Alan D. Feller, Esq.
What is a Health Care Proxy?
Is there a person who you trust with your life?
Some eldercare planning questions bring only answers. The question above almost always brings nervous laughter and a comment concerning a family member’s likelihood of “pulling the plug” too early or too late. This is the context that surrounds the Health Care Proxy.
A Health Care Proxy is the individual you choose to make health care decisions for you when you are unable to do so. The Health Care Proxy form requires a signature of the person who is selecting the Proxy and the signatures of two witnesses. Upon admission, Hospitals often present you with a Health Care Proxy form to execute if you do not have one. Estate and Eldercare attorneys also prepare Health Care Proxy forms for their clients.
A Health Care Proxy can be a spouse or an adult child, or a sibling or a family friend or any individual you trust. Only one Proxy can act at a time. An alternate Proxy can be selected to back-up the First named Proxy.
Should you be selected as a Health Care Proxy there are a variety of responsibilities that you will be shouldering on behalf of a loved one if they become incapacitated. Some examples: Agreeing to a surgical procedure, advocating for sensible hospital discharge planning including Rehabilitative or Nursing Facilities, Hospice planning and end of life decisions. There will be discussions with doctors, nurses, social workers, physical therapists and other medical professionals. Health Care Proxies have to weigh their own knowledge regarding the desires of the loved one with objective facts before arriving at a decision.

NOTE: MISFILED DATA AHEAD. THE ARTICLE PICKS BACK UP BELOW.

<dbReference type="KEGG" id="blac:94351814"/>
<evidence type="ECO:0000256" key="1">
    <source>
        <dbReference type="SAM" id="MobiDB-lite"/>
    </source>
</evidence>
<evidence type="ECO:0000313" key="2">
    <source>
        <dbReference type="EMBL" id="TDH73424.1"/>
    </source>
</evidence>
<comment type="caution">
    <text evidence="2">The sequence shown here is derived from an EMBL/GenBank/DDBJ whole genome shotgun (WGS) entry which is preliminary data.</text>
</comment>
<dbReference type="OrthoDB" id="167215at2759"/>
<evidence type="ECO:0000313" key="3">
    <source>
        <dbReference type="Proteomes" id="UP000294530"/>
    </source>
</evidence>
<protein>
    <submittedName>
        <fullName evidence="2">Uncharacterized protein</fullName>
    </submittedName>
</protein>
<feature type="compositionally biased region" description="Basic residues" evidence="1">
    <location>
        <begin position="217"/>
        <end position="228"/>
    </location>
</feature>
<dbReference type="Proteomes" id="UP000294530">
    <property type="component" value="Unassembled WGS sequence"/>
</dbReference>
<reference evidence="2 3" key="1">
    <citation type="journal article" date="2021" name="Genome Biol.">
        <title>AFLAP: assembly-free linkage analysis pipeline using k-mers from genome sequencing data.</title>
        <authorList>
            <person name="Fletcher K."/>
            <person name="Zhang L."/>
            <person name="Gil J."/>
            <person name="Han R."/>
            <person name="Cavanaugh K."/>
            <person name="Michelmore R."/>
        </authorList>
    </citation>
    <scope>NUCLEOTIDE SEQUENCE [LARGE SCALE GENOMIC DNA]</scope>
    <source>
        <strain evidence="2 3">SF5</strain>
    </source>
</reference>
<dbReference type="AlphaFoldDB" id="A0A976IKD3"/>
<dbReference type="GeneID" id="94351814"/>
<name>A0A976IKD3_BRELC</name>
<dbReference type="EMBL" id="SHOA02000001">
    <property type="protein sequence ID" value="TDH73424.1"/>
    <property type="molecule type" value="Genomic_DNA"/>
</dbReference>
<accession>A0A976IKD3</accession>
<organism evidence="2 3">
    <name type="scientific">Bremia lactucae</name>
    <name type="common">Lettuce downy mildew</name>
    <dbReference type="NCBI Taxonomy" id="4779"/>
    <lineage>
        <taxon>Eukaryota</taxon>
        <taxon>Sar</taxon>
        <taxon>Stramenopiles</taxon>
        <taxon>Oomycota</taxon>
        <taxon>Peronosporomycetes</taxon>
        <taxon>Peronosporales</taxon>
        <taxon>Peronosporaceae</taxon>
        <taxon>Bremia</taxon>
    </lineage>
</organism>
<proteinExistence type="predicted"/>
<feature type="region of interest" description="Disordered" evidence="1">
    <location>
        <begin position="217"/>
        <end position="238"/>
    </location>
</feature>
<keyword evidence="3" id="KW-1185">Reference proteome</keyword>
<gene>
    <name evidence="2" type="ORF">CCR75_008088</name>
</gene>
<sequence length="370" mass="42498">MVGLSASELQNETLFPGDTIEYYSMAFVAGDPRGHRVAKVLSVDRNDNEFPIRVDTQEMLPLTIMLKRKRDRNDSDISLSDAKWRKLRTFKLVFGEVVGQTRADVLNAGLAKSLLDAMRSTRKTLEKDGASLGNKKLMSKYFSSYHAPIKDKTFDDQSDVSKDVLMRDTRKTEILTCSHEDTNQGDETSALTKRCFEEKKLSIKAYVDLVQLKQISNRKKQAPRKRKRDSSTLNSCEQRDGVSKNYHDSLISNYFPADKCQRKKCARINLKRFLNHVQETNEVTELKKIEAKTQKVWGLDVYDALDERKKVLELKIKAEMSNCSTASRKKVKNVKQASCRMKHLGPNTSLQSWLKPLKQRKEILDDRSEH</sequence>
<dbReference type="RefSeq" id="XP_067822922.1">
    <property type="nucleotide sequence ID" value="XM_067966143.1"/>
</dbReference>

When my father became ill I was his Health Care Proxy. His illnesses presented a difficult chessboard to manage. Every positive and negative morsel of information was brought to my attention. There were a few “saving the day” moments, but there were also many discouraging reports. Watching someone you love decline while you are tasked with their preservation is a trying position.
The only expectations that a Health Care Proxy should have placed on them is to act rationally and be communicative.
Even though the completion of a Health Care Proxy form is relatively simple, many people do not have a Proxy in place when they lose capacity. Prior to 2010, an Article 81 Guardianship of the Person was required to appoint a decisionmaker in that situation. Besides being costly, the proceeding took up valuable time.
In 2010, the Family Health Care Decisions Act in New York allowed for a nursing home patient or hospital patient to have a health care decisionmaker designated without an executed Health Care Proxy form. The order of priority according to the law is: Legal Guardian, Spouse/Domestic Partner, Adult Child, Parent, Sibling, Close Friend.
Even with the 2010 law in place it is still better to choose your own proxy and not have the law dictate the order of priority. A Health Care Proxy is a basic building block of your long-term planning. If there is a chance that you can successfully recover from a significant illness, having a Health Care Proxy making sound decisions would be a major contributing factor. Find out more about Health Care Proxies by reaching out to the professionals at Sloan and Feller.